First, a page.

Superman gives his word to Kitty that other than the Flash, the League are unaffected by the Starro entities. Superman's word philosophically is unbreakable but has no scientific validity. So why on earth would Superman, who contrary to popular belief is not an idiot, bring his word into the discussion? Kitty calls the President D'jour, and this scene also presents a problem. Why did Simone not bring in a real life President? Why not Clinton or Bush? She's mentioned real life diseases. Why not a real life President? We can have different Presidents and super-heroes both magical and scientific, yet the blight of HIV still exists in a world filled with diverse alien cultures. You've lost me. My suspension of disbelief has snapped. I now officially will be slamming your story.

At this point, the JLA have done absolutely nothing besides appear powerless and impotent. Their dialogue consists of mechanical reiteration of the plot and technobabble that does not pertain to the story. Somebody really needs to take a word whacker to Simone's dialogue. The author should have stopped dialoguing at "Except the {Starro creatures}--replacing virus--are progressing by the minute." We don't need to know anything else. Stasis fields and other gobbledygook spoken is either redundant or unnecessary. We can see the Flash is having a bad time. We can see that he's in a green plasma cocoon of some sort. We don't need to know anything else, twice.

So what could have been done to correct these errors in characterization and plotting? How about this? After the dialogue stop, we cut to Kitty Faulkner at the hot zone. She does not mention the real life viruses. Superman can appear on her computer screen instead of Batman, and he can say something worthwhile rather than giving his word.

"Kitty, Batman has run every conceivable test, and I'm sending you copies of the results now. See for yourself, the rest of the League isn't infected."

That's really all that needs to be said. Naturally, the government would be either cautious or suspicious, and if you keep the President in the shadows and his identity secret, then it's up to the reader to decide the intent behind the dialogue. He's acting as a symbol not a person:

"Could they have faked the results, Dr. Faulkner?"
"Why would they?"
"They might be acting under alien influence."
"The results of their tests seem to be sound, Mr. President."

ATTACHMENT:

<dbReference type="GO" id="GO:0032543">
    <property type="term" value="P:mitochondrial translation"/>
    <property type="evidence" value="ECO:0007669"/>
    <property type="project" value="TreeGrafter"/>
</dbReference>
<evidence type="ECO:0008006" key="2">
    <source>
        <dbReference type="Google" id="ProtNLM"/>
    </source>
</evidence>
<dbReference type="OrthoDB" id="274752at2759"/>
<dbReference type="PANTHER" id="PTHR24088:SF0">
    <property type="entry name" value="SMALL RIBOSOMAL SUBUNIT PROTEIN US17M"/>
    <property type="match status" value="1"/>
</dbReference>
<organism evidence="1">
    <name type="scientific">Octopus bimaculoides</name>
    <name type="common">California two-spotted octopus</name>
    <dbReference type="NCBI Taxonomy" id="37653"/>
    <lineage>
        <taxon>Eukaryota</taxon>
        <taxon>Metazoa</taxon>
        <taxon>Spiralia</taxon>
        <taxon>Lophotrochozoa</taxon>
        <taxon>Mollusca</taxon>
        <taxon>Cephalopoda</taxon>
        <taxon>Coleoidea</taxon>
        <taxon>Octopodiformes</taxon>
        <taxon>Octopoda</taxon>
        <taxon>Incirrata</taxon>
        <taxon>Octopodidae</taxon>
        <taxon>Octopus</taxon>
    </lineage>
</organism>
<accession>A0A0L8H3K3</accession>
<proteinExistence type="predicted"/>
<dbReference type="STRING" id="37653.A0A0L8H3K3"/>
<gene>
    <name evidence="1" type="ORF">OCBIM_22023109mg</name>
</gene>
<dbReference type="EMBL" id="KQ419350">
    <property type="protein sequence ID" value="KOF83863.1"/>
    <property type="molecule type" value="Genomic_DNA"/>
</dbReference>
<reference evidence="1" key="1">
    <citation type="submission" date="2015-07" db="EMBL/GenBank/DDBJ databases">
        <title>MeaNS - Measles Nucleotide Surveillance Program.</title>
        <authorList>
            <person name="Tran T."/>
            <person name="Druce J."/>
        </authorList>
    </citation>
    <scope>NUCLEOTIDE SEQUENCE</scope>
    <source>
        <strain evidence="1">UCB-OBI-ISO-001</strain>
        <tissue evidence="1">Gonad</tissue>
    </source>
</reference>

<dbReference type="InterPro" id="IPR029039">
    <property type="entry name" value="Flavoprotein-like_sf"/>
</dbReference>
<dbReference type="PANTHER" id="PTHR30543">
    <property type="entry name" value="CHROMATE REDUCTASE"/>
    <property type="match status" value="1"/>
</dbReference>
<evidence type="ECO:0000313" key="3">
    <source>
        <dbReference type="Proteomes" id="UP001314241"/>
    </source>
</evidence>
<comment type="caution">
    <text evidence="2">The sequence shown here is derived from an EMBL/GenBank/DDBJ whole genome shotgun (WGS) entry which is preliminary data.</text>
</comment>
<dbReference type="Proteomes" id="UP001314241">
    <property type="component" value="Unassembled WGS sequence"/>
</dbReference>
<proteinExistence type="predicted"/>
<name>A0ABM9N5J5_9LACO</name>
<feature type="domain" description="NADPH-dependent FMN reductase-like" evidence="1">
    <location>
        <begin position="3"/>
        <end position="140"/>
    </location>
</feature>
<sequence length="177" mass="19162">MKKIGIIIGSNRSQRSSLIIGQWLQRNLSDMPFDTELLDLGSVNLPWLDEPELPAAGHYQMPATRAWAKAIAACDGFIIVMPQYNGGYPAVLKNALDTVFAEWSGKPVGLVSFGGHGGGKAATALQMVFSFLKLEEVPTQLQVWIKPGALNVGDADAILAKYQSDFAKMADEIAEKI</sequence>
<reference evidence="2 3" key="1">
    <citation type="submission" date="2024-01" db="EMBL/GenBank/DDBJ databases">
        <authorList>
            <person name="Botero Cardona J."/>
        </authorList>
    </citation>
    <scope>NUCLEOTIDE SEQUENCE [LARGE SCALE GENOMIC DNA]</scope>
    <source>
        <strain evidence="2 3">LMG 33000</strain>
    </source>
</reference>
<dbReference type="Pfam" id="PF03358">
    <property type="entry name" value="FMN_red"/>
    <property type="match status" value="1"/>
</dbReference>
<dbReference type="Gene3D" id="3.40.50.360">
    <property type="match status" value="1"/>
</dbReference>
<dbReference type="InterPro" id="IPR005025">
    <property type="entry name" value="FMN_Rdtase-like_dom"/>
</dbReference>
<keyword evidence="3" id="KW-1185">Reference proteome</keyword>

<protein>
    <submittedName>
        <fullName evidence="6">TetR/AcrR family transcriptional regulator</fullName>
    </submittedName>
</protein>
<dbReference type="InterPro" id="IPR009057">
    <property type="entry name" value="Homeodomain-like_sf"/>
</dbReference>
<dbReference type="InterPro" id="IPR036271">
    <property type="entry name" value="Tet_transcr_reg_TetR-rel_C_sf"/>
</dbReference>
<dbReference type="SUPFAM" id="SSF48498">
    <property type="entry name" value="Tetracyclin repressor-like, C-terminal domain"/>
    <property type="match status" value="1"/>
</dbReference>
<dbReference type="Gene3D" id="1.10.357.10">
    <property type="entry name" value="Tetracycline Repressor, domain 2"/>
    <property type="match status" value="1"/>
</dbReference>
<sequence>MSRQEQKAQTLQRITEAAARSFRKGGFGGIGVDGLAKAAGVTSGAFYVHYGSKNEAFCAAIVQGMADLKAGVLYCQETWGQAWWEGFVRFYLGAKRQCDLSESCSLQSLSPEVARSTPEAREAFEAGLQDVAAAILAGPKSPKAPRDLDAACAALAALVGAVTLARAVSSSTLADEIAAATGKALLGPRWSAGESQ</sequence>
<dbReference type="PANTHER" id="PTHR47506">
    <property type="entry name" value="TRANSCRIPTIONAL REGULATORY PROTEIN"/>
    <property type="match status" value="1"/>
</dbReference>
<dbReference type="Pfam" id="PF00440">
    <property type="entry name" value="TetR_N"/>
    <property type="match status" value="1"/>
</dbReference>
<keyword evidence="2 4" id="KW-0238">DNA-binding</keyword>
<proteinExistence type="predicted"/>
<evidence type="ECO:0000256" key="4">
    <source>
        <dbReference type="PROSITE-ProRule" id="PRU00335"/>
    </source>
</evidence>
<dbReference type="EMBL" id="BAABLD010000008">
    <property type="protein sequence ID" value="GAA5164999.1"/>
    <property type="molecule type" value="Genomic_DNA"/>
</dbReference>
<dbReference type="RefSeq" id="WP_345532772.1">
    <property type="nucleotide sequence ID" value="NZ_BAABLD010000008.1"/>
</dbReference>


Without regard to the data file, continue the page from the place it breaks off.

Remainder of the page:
"Very well, Dr. Faulkner. Keep up the good work." Cuts off communication. Speaks to the Secretary of Defense also in shadows. "Just in case, the League is infected, I want to know the consequences the planet would suffer if the moon were destroyed."

Ms. Simone does have the President Whomever state: "I need to know what we have that can turn that moonbase into a crater," but President Whomever already should know "what we have that can turn that moonbase into a crater." Frankly, it shouldn't take much. The JLA's moon based Watchtower is made of earth materials. A nuclear missile would take out the Watchtower. The question is would it get there? It's all nonsensical talk. Green Lantern could stop the missile. So could Superman. Even if you painted the missile yellow, there's no guarantee that Superman or Wonder Woman would die in the explosion. For these two, you have to think bigger. Simone does not think big. She thinks small. She doesn't fully comprehend the capabilities of her stars. She's too busy beefing up Tuzik to even worry about the League.

What characterization there is of the League does not suit them. Simone forces an innocent title that was just minding its own business to get in bed with Infinite Crisis. The artist draws what the writer writes. The panel shows that Batman is uneasy leaving Wonder Woman behind to look after Wally. Ah, yes, the separation of the Big Three. Why? Why on earth would Batman feel perturbed? Classified is set in the past. It's a sort of Legends of the JLA, but the criterion is to set the stories in the past. At this point Batman is unaware of the mind-wiping. He is unaware that Wonder Woman will snap Maxwell Lord's neck. He should be perfectly fine leaving the Flash in Diana's care. There's no reason why he should behave in such a manner. Of course, were he capable of reading Diana's thoughts, he would discover that yes indeed like she will do to Maxwell Lord, she is quite willing to snap Wally's neck: "...I know I can end your life to ease your pain."